[Due to the increasing size of the archives, each topic page now contains only the prior 365 days of content. Access to older stories is now solely through the Monthly Archive pages or the site search function.]
Tire-integrated triboelectric generator harvests electricity from rolling tire friction; est. up to +10% fuel econ
June 30, 2015
A group of University of Wisconsin-Madison engineers and a collaborator from China have developed a triboelectric nanogenerator (TENG) that harvests energy from a car’s rolling tire friction. An innovative method of reusing energy, the nanogenerator ultimately could provide automobile manufacturers a new way to squeeze greater efficiency out of their vehicles.
The TENG is a novel energy harvesting device to convert mechanical energy into electricity based on the universally known triboelectric principle—i.e., the generation of an electric charge resulting from the contact or rubbing together of two dissimilar objects. Specifically, the nanogenerator relies on the triboelectric effect to harness energy from the changing electric potential between the pavement and a vehicle’s wheels.
Cooper Tire completes work on $1.5M DOE project to develop fuel efficient tires, exceeding targets
May 04, 2015
Cooper Tire & Rubber Company completed work under a $1.5-million government grant to develop advanced tire technology aimed at increasing vehicle fuel efficiency. The grant, awarded by the US Department of Energy (DOE) Office of Energy Efficiency and Renewable Energy, called for Cooper to develop technology for light vehicle tires that delivered a minimum 3% improvement in vehicle fuel efficiency while lowering average tire weight by at least 20%, all without sacrificing performance.
Cooper was successful in developing technologies that exceeded the project’s goals, delivering an average fuel efficiency improvement of 5.5% and weight reduction ranging from 23% to 37% in concept tires.
Cooper Tire begins testing tires made with guayule component; consortium progress on genomics, agronomics
October 22, 2014
Cooper Tire & Rubber Company has completed tire builds using rubber derived from guayule plants and new guayule related materials. The tires are being evaluated by Cooper’s technical team using wheel, road and track tests, which are ongoing, but to date suggest tire performance that is at least equal to tires made of components derived from the Hevea rubber plant.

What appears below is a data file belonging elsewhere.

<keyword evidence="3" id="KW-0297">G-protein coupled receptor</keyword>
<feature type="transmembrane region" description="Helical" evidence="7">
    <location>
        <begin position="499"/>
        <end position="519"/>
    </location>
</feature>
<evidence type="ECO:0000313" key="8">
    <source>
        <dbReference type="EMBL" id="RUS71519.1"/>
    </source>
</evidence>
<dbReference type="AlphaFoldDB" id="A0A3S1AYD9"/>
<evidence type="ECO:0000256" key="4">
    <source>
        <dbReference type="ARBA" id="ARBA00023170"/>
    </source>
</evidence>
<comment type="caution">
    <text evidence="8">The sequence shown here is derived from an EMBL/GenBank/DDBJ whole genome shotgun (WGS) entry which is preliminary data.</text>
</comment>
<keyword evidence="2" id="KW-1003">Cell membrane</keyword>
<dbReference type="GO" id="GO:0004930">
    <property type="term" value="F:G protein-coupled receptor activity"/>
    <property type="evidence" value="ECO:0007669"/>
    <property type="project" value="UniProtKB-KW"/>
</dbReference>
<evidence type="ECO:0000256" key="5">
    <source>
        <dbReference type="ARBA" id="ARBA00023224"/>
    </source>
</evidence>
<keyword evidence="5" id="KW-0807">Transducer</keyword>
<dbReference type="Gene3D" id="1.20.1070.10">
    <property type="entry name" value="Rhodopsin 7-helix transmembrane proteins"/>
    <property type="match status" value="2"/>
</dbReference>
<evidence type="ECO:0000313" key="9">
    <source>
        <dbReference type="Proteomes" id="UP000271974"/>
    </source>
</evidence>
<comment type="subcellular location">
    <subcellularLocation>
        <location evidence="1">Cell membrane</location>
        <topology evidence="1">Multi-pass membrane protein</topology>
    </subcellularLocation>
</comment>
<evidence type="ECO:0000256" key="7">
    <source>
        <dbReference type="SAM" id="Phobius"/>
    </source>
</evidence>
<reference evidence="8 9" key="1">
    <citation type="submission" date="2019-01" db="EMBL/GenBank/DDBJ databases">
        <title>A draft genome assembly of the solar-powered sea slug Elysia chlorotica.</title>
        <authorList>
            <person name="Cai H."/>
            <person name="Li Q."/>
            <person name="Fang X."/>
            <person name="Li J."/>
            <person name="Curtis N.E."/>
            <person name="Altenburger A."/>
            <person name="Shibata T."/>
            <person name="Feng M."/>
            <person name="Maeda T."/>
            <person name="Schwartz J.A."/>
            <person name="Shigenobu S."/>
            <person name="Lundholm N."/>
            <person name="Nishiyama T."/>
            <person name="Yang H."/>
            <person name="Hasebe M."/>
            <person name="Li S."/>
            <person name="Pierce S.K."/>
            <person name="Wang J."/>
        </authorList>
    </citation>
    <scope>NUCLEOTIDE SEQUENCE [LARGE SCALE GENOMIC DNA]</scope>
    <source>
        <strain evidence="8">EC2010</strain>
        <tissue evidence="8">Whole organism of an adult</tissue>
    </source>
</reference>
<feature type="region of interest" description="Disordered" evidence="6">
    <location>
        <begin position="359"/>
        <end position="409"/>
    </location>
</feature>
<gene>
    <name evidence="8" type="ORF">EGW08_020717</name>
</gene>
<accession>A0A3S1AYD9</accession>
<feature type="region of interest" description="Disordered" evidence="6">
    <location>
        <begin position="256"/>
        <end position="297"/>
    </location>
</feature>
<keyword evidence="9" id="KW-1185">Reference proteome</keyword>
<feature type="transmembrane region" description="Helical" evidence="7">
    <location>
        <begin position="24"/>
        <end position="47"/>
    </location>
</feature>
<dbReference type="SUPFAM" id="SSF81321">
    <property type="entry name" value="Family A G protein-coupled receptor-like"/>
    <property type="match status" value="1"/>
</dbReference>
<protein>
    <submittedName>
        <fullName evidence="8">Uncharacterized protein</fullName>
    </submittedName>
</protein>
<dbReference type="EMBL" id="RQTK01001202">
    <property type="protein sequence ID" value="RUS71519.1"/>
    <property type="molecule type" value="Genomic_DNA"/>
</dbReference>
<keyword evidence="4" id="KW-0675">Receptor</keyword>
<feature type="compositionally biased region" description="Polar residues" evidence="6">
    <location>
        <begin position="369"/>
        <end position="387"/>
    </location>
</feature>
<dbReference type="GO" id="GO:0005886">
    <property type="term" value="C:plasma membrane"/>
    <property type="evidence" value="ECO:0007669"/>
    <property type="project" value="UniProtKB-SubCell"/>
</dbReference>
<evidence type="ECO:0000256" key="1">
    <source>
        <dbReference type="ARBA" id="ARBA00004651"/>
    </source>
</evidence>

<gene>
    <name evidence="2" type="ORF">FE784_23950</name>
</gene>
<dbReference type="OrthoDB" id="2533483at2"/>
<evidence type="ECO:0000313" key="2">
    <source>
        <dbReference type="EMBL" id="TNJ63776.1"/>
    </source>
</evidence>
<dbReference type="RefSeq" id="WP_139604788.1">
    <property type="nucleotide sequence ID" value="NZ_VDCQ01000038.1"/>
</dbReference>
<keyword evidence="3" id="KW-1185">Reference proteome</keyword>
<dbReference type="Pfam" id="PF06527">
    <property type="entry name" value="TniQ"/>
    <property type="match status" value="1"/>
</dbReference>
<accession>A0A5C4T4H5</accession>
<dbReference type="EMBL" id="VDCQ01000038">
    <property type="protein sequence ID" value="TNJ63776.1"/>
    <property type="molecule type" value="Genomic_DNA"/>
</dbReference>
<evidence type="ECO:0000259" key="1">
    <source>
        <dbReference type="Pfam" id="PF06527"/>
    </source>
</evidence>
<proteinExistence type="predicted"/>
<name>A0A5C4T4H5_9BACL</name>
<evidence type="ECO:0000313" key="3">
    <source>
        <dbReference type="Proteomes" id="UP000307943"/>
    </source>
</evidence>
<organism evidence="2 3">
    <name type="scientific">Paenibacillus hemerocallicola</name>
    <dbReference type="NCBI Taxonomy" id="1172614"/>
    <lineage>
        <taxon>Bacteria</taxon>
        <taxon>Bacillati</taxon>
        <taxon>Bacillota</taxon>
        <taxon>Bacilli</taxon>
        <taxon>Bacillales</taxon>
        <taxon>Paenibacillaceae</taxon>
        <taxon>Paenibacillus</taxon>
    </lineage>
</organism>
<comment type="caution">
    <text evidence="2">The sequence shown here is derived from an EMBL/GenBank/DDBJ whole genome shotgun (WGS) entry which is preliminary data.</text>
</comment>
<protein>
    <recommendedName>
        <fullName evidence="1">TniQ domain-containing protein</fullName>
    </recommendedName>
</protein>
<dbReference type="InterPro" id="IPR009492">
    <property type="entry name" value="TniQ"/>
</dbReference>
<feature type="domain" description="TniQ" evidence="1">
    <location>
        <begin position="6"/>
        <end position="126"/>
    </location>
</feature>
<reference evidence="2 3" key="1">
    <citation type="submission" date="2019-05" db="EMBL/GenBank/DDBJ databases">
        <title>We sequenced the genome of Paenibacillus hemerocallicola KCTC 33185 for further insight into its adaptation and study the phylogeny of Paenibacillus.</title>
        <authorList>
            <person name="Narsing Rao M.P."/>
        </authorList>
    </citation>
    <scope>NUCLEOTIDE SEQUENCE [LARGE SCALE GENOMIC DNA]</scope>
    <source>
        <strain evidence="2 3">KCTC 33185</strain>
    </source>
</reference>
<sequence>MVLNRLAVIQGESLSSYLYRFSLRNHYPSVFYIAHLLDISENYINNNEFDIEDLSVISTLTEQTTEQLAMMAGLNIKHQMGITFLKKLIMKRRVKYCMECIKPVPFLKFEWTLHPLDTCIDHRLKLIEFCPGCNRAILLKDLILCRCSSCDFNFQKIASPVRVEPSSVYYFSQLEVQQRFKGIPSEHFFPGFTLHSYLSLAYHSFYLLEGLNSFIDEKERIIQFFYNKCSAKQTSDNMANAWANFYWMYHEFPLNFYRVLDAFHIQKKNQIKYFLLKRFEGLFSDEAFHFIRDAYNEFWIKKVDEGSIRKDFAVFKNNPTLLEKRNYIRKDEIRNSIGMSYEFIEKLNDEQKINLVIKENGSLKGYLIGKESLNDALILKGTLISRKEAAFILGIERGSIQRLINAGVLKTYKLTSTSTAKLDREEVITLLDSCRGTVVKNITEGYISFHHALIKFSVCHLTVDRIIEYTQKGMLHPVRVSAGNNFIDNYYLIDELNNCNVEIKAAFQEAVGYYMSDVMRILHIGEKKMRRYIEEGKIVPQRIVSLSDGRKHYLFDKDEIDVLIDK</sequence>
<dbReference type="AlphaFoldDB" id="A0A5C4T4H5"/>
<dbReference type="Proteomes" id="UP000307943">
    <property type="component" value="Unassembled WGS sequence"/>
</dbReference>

This development was reported by Cooper to its consortium partners—PanAridus, Arizona State University, Cornell University, and the Agricultural Research Service of the United States Department of Agriculture (USDA-ARS)—as the group met recently in Maricopa, Arizona for its third annual meeting and progress report on their $6.9-million Biomass Research and Development Initiative (BRDI) grant, “Securing the Future of Natural Rubber—An American Tire and Bioenergy Platform from Guayule.” (Earlier post.)
ORNL team tailors the structure of carbon black from waste tires to create higher performance carbon anode material for Li-ion batteries
August 28, 2014
Researchers at Oak Ridge National Laboratory (ORNL) have tailored the microstructural characteristics of carbon black recovered from discarded tires to produce a higher performance, low-cost carbon anode material for Li-ion batteries.
Electrochemical studies reported in their paper published in the journal RSC Advances showed that the recovered-carbon-based anode had a a reversible capacity of nearly 390 mAh/g of carbon anode after 100 cycles—exceeding the best properties of commercial graphite. Researchers attribute this to the unique microstructure of the tire-derived carbon. Anodes made with the sulfonated tire-rubber-derived carbon and a control tire-rubber-derived carbon exhibited an initial coulombic efficiency of 71% and 45%, respectively.
DOE to award more than $55M to 31 projects for plug-in and efficient vehicle technologies; Delphi receives $10M to further GDCI
August 14, 2014
The US Department of Energy (DOE) is awarding more than $55 million to 31 new projects to accelerate research and development of vehicle technologies that will improve fuel efficiency and reduce costs under a program-wide funding opportunity announced in January. (DE-FOA-0000991, earlier post.) These new projects are aimed at meeting the goals and objectives of the President’s EV Everywhere Grand Challenge (19 projects), as well as improvements in other vehicle technologies such as powertrains, fuel, tires and auxiliary systems (12 projects).
The largest single award ($10 million) goes to Delphi Automotive Systems to further the development of its Gasoline Direct-Injection Compression Ignition (GDCI) low-temperature combustion technology (earlier post) that provides high thermal efficiency with low NOx and PM emissions. The largest number of awards (9) in a single area of interest goes to developing beyond Li-ion battery technologies.